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Glucose 1-phosphate
Glucose 1-phosphate.svg
Anionic form of ?-D-glucose 1-phosphate
Cori ester.png
Neutral form of ?-D-glucose 1-phosphate
IUPAC name
Glucose 1-phosphate
Other names
Cori ester
3D model (JSmol)
ECHA InfoCard 100.000.396
MeSH glucose-1-phosphate
Molar mass  g·mol-1
Except where otherwise noted, data are given for materials in their standard state (at 25 °C [77 °F], 100 kPa).
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Infobox references

Glucose 1-phosphate (also called cori ester) is a glucose molecule with a phosphate group on the 1'-carbon. It can exist in either the ?- or ?-anomeric form.

Reactions of ?-glucose 1-phosphate


In glycogenolysis, it is the direct product of the reaction in which glycogen phosphorylase cleaves off a molecule of glucose from a greater glycogen structure. A deficiency of muscle glycogen phosphorylase is known as glycogen storage disease type V (McArdle Disease).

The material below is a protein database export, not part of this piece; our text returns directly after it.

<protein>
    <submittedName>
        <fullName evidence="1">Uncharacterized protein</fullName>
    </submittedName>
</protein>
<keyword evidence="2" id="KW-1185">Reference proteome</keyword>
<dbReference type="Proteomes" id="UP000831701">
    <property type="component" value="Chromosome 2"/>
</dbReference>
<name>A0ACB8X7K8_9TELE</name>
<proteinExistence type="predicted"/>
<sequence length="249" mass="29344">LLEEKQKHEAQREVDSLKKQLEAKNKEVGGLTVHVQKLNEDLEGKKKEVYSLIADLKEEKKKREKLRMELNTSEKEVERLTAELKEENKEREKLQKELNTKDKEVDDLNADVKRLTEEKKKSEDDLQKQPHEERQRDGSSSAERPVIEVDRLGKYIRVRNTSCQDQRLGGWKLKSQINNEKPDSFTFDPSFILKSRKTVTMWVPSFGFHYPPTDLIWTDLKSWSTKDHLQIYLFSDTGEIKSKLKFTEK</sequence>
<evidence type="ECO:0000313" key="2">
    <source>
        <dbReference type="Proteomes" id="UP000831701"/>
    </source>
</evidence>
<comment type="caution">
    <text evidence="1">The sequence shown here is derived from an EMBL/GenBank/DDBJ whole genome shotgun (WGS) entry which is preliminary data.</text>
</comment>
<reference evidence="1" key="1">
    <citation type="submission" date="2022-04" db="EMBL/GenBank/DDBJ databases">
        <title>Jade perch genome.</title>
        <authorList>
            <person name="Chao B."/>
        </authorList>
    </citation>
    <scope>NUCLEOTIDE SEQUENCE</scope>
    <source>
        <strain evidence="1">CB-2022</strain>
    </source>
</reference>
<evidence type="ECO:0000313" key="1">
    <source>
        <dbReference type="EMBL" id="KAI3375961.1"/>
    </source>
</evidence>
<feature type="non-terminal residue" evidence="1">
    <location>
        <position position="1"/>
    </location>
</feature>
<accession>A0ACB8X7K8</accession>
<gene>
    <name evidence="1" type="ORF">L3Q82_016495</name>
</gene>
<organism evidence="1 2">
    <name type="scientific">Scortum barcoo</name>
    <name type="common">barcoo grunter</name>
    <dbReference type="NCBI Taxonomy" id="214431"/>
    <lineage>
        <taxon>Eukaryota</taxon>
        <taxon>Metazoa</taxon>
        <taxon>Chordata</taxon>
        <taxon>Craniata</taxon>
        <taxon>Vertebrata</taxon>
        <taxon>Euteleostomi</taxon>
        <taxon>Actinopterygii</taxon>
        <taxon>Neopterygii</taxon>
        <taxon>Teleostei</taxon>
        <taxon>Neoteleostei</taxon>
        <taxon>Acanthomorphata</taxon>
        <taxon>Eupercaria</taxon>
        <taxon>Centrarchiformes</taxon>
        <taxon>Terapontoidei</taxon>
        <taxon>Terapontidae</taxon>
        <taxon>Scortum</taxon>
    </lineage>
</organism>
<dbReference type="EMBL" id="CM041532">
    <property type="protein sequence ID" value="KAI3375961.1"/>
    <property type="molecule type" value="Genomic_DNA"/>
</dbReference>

To be utilized in cellular catabolism it must first be converted to glucose 6-phosphate by the enzyme phosphoglucomutase. One reason that cells form glucose 1-phosphate instead of glucose during glycogen breakdown is that the very polar phosphorylated glucose cannot leave the cell membrane and so is marked for intracellular catabolism. Phosphoglucomutase-1 deficiency is known as glycogen storage disease type 14 (GSD XIV).[1]


In glycogenesis, free glucose 1-phosphate can also react with UTP to form UDP-glucose, by using the enzyme UDP-glucose pyrophosphorylase. It can then return to the greater glycogen structure via glycogen synthase.

?-Glucose 1-phosphate

?-Glucose 1-phosphate is found in some microbes. It is produced by inverting ?-glucan phosphorylases including maltose phosphorylase, kojibiose phosphorylase and trehalose phosphorylase and is then converted into glucose 6-phosphate by ?-phosphoglucomutase.

See also


  This article uses material from the Wikipedia page available here. It is released under the Creative Commons Attribution-Share-Alike License 3.0.



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